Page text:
Monday, December 5, 2011

Man Survives Three Days in Ice and Snow on Frozen Beer

The man became stranded in a snow drift 40 miles outside Nome, Alaska. (Story here).
Uncharacteristically unprepared for the situation, he was wearing jeans and a thin coat – not protective enough to dig himself out of the snow without getting frostbite.
He also had no food or water, other than three cans of beer.

While beer can be an important source of energy (beer was part of the food rations paid to workers in ancient Egypt) drinking alcohol is actually dangerous in cold weather survival situations. From
Alcohol has a reputation for warming us up on cold days because it makes us feel warmer when we drink it.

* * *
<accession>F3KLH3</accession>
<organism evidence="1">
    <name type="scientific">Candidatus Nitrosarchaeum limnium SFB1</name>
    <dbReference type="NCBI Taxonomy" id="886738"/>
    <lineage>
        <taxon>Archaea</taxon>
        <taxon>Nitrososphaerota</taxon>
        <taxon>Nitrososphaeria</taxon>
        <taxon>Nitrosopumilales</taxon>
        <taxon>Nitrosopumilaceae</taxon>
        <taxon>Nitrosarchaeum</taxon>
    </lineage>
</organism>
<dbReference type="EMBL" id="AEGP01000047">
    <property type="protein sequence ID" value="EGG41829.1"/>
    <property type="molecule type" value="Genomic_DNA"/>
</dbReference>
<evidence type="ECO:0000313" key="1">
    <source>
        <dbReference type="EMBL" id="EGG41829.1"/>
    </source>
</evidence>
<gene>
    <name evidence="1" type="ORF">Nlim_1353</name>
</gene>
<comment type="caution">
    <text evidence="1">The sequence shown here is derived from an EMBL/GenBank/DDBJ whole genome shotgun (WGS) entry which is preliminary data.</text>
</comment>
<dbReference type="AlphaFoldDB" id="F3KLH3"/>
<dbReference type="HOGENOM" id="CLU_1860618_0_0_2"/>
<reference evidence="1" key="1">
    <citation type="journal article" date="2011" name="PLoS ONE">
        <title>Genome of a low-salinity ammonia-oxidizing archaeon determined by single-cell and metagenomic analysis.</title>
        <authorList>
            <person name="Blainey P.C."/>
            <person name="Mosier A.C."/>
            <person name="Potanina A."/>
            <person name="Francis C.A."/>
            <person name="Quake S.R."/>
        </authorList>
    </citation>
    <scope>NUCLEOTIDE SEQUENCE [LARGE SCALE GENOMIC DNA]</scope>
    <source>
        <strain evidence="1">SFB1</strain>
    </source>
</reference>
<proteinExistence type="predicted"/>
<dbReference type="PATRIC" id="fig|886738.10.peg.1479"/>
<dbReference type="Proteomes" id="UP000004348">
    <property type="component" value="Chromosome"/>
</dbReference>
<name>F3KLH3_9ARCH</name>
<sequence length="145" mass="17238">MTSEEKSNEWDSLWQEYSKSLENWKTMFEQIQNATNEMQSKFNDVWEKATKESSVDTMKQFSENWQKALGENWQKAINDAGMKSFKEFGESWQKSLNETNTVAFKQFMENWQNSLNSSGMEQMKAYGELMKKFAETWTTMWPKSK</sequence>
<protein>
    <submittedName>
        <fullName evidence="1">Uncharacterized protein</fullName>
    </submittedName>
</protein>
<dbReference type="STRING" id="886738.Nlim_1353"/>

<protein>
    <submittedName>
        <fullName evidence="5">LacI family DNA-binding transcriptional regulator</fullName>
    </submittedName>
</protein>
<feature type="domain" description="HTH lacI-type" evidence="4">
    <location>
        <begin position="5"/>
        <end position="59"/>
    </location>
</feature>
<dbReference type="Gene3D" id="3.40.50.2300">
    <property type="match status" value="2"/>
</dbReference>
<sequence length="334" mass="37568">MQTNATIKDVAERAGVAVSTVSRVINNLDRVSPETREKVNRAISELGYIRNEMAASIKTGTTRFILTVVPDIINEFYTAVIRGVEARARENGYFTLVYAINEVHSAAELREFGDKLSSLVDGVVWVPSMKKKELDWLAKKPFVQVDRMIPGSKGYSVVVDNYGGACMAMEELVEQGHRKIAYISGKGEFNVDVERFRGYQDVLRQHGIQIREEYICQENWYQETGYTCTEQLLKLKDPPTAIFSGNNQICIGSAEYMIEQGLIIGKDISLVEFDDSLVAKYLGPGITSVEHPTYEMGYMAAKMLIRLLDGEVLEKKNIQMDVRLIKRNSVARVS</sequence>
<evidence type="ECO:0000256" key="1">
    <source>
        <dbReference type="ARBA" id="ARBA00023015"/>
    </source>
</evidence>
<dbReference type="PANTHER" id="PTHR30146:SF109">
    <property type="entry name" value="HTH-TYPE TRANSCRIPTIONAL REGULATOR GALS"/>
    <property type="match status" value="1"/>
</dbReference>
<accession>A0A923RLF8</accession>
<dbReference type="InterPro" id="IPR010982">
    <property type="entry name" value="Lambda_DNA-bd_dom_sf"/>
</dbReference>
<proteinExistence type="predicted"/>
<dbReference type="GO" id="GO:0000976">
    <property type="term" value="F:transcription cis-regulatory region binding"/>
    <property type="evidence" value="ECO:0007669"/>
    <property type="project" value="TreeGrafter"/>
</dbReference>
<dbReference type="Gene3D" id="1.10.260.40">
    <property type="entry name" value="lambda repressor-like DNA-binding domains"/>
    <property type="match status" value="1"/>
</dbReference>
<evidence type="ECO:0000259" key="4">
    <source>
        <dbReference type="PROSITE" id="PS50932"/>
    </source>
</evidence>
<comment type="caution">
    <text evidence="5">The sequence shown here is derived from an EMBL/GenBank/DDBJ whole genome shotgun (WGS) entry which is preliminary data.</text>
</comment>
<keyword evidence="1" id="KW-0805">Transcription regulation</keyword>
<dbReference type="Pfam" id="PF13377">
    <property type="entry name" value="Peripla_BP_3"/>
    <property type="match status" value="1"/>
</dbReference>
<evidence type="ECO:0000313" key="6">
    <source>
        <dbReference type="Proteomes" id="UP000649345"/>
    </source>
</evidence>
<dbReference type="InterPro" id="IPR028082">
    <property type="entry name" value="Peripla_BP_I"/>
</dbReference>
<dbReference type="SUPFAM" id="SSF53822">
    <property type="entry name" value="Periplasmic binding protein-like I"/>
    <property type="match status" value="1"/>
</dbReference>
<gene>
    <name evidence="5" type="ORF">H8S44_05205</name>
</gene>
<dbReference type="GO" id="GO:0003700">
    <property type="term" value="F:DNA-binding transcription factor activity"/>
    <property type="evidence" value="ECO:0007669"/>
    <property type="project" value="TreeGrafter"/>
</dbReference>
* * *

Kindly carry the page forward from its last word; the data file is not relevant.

Alcohol causes blood vessels to dilate, which shifts blood flow to the surface of the skin where nerve endings respond to changes in temperature. A gallon of 99-degree blood flowing past our natural thermometers makes us feel all warm and cozy. (Anyone who's sipped hot toddies by the fire knows that feeling.)

Unfortunately, when we're skiing in snow and we take a sip of brandy to give us a warm little pick-me-up, we aren't heating anything at all. Instead, we're letting more blood flow past the surface of the skin, where the cold outside air is able to steal a little bit more heat from our core.

Thanks to the brandy, we're actually getting colder, not warmer.

Alcohol does nothing to warm us up and is a quick way to get hypothermia in a cold environment.
For LDS readers, this is obviously another benefit to following the Word of Wisdom.

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